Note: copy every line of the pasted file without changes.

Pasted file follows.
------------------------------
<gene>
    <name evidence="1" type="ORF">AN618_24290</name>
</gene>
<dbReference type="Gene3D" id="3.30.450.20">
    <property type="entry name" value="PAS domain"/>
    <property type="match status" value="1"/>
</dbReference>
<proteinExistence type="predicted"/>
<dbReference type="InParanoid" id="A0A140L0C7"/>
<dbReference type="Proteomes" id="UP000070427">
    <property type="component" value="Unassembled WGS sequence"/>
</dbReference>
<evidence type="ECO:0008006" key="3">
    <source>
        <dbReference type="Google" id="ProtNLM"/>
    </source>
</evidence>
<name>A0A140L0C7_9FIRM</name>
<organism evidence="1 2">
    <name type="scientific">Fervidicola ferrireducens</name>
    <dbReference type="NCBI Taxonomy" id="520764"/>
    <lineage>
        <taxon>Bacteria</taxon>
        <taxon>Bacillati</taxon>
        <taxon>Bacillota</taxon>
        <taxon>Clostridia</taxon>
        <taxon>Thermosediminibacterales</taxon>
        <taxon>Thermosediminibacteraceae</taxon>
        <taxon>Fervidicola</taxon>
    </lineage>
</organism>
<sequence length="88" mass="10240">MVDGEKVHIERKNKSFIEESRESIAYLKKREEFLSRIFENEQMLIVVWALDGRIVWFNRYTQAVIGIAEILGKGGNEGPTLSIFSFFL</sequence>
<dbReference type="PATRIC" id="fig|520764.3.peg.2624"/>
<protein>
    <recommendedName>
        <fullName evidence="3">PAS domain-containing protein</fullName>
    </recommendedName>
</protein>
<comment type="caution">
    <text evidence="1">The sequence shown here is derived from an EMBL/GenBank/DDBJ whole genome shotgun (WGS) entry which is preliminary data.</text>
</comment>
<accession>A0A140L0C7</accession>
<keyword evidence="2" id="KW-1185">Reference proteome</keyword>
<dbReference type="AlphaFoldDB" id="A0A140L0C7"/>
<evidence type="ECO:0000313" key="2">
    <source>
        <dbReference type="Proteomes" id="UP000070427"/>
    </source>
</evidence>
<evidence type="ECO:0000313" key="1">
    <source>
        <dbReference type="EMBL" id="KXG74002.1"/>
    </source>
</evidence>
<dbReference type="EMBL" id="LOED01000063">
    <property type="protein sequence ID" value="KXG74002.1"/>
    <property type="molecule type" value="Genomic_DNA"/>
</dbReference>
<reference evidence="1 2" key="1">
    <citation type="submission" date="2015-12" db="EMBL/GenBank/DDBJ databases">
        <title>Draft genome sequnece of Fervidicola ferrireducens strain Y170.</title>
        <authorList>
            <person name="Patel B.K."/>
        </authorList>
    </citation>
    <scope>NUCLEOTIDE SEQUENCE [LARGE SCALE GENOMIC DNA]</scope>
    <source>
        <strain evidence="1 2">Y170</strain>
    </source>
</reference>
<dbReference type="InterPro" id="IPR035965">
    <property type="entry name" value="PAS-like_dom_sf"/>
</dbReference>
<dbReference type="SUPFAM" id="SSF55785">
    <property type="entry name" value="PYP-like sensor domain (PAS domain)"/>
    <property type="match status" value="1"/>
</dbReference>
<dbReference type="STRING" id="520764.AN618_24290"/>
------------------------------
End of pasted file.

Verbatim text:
<gene>
    <name evidence="1" type="ORF">AN618_24290</name>
</gene>
<dbReference type="Gene3D" id="3.30.450.20">
    <property type="entry name" value="PAS domain"/>
    <property type="match status" value="1"/>
</dbReference>
<proteinExistence type="predicted"/>
<dbReference type="InParanoid" id="A0A140L0C7"/>
<dbReference type="Proteomes" id="UP000070427">
    <property type="component" value="Unassembled WGS sequence"/>
</dbReference>
<evidence type="ECO:0008006" key="3">
    <source>
        <dbReference type="Google" id="ProtNLM"/>
    </source>
</evidence>
<name>A0A140L0C7_9FIRM</name>
<organism evidence="1 2">
    <name type="scientific">Fervidicola ferrireducens</name>
    <dbReference type="NCBI Taxonomy" id="520764"/>
    <lineage>
        <taxon>Bacteria</taxon>
        <taxon>Bacillati</taxon>
        <taxon>Bacillota</taxon>
        <taxon>Clostridia</taxon>
        <taxon>Thermosediminibacterales</taxon>
        <taxon>Thermosediminibacteraceae</taxon>
        <taxon>Fervidicola</taxon>
    </lineage>
</organism>
<sequence length="88" mass="10240">MVDGEKVHIERKNKSFIEESRESIAYLKKREEFLSRIFENEQMLIVVWALDGRIVWFNRYTQAVIGIAEILGKGGNEGPTLSIFSFFL</sequence>
<dbReference type="PATRIC" id="fig|520764.3.peg.2624"/>
<protein>
    <recommendedName>
        <fullName evidence="3">PAS domain-containing protein</fullName>
    </recommendedName>
</protein>
<comment type="caution">
    <text evidence="1">The sequence shown here is derived from an EMBL/GenBank/DDBJ whole genome shotgun (WGS) entry which is preliminary data.</text>
</comment>
<accession>A0A140L0C7</accession>
<keyword evidence="2" id="KW-1185">Reference proteome</keyword>
<dbReference type="AlphaFoldDB" id="A0A140L0C7"/>
<evidence type="ECO:0000313" key="2">
    <source>
        <dbReference type="Proteomes" id="UP000070427"/>
    </source>
</evidence>
<evidence type="ECO:0000313" key="1">
    <source>
        <dbReference type="EMBL" id="KXG74002.1"/>
    </source>
</evidence>
<dbReference type="EMBL" id="LOED01000063">
    <property type="protein sequence ID" value="KXG74002.1"/>
    <property type="molecule type" value="Genomic_DNA"/>
</dbReference>
<reference evidence="1 2" key="1">
    <citation type="submission" date="2015-12" db="EMBL/GenBank/DDBJ databases">
        <title>Draft genome sequnece of Fervidicola ferrireducens strain Y170.</title>
        <authorList>
            <person name="Patel B.K."/>
        </authorList>
    </citation>
    <scope>NUCLEOTIDE SEQUENCE [LARGE SCALE GENOMIC DNA]</scope>
    <source>
        <strain evidence="1 2">Y170</strain>
    </source>
</reference>
<dbReference type="InterPro" id="IPR035965">
    <property type="entry name" value="PAS-like_dom_sf"/>
</dbReference>
<dbReference type="SUPFAM" id="SSF55785">
    <property type="entry name" value="PYP-like sensor domain (PAS domain)"/>
    <property type="match status" value="1"/>
</dbReference>
<dbReference type="STRING" id="520764.AN618_24290"/>